Candy Preference and Age


Less is more. Stay pure. Stay poor.
I was getting ready to go to bed last night and my wife asked me what type of chocolate candy I prefer from a list of 4, then what type of sugary candy,..., and lastly old timey candy. Then whatever site she was on kick out an estimated age for me:

42 years of age, which was off by some years, but probably close enough

She got a 34, which was closer to her age.

Question, what type of model were they running if they had four categorical questions with four response groups, respectively. This is just a guess that the test is static and not adaptive based on prior question. And it kicks out a numeric DV.

Just a multiple linear regression model based on some survey or database of preferences is my guess. What do you think?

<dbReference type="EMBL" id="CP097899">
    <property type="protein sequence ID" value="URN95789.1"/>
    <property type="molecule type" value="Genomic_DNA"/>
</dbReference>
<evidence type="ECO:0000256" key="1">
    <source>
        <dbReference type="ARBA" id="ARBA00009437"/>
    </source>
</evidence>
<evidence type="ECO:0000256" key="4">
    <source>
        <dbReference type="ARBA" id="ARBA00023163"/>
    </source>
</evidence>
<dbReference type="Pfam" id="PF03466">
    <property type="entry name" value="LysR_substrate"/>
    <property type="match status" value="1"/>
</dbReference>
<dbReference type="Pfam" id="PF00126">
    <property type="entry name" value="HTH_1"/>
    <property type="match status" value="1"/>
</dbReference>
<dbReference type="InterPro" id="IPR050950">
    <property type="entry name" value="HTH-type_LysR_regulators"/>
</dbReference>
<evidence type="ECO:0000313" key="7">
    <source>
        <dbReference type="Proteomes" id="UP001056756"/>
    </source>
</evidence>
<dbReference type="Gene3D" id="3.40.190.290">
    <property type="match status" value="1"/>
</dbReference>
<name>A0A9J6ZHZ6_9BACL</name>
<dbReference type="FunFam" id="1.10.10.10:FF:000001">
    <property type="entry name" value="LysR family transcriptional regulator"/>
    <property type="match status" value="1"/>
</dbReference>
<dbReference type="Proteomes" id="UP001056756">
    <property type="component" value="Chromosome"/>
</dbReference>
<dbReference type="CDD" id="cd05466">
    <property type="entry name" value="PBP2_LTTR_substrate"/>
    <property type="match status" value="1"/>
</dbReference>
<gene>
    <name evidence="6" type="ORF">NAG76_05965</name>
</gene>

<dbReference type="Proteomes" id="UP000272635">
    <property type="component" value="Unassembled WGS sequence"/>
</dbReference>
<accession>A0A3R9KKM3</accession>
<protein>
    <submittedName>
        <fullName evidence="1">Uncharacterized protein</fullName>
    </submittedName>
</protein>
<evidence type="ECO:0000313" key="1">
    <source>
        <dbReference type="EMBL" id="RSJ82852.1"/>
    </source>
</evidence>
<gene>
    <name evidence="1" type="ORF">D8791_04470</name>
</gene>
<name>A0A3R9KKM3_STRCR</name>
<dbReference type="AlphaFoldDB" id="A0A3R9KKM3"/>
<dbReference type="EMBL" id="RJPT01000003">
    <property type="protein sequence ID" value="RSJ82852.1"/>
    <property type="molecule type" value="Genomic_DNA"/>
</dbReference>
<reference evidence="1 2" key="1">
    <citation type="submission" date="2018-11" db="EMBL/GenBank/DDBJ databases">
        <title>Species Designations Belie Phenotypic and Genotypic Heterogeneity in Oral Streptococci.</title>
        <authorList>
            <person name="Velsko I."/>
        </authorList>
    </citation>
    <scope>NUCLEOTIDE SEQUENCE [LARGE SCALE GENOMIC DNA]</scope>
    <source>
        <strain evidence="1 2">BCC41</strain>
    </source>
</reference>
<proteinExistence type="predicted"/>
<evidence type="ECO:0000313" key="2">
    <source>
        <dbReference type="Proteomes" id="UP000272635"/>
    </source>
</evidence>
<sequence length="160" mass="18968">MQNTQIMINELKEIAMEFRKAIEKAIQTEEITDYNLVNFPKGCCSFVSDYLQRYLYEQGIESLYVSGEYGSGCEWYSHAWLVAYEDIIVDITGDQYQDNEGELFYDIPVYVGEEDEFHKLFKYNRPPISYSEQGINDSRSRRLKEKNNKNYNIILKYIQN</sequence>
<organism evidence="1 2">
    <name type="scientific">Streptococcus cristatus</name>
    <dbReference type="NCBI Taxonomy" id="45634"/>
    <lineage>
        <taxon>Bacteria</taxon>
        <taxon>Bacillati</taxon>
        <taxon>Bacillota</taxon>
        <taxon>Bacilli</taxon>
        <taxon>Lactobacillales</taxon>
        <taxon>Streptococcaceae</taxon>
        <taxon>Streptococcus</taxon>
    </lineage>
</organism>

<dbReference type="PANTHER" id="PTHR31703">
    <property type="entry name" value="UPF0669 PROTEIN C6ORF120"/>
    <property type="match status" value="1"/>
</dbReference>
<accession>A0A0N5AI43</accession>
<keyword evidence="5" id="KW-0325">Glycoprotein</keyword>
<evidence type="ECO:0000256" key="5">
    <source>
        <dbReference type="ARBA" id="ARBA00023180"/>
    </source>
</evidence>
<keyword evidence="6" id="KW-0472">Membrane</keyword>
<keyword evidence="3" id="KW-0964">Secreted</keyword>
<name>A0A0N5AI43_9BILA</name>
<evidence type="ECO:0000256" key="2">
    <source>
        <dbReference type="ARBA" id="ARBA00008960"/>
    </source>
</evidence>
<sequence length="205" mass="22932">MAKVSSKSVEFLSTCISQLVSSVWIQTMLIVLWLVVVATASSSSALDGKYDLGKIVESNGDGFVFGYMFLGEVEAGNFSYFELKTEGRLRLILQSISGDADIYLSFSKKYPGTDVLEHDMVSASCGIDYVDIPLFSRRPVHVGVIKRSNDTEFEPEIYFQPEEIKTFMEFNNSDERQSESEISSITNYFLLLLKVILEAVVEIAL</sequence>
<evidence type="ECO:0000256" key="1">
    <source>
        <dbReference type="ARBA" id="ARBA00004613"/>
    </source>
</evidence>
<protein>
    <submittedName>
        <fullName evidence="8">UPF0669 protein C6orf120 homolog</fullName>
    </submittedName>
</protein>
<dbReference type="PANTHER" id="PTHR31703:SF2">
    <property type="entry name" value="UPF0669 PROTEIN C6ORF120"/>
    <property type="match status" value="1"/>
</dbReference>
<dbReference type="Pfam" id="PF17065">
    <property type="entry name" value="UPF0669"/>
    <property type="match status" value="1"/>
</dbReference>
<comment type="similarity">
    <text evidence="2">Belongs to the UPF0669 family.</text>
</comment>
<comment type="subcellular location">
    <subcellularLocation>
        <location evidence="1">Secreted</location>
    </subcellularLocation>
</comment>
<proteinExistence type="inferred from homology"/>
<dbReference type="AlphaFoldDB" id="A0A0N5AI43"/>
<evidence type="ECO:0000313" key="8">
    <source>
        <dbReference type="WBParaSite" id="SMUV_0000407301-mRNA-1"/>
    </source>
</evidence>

Is it this one? Unfortunately I can't really take it because I don't recognize most of them, not being American.

I might be wrong, but I'm not sure there's a sophisticated model behind it. Many of these kind of quizzes just use arbitrary points for each option.

But maybe I underestimate Buzzfeed.


TS Contributor
my guess would be a simple model based on age of the candy - this should be reasonable enough given that tastes develop in childhood. So, if I could find 4 camdy types that were popular at different times and I can assume that most respondents are in the age bracket of 60-20 I could get a precision of roughly plus minus 5 years.
Does this figure?


Less is more. Stay pure. Stay poor.
I hadn't looked up the instrument, so thanks Jules. Perhaps I will take it then change one selection and see how that changes the output.

I was inititially thinking it was just Bayesian network but that intuitively wouldn't kick out a age number unless they just averaged the ages of people in the subgroups but that would require a lot of data (high dimensionality).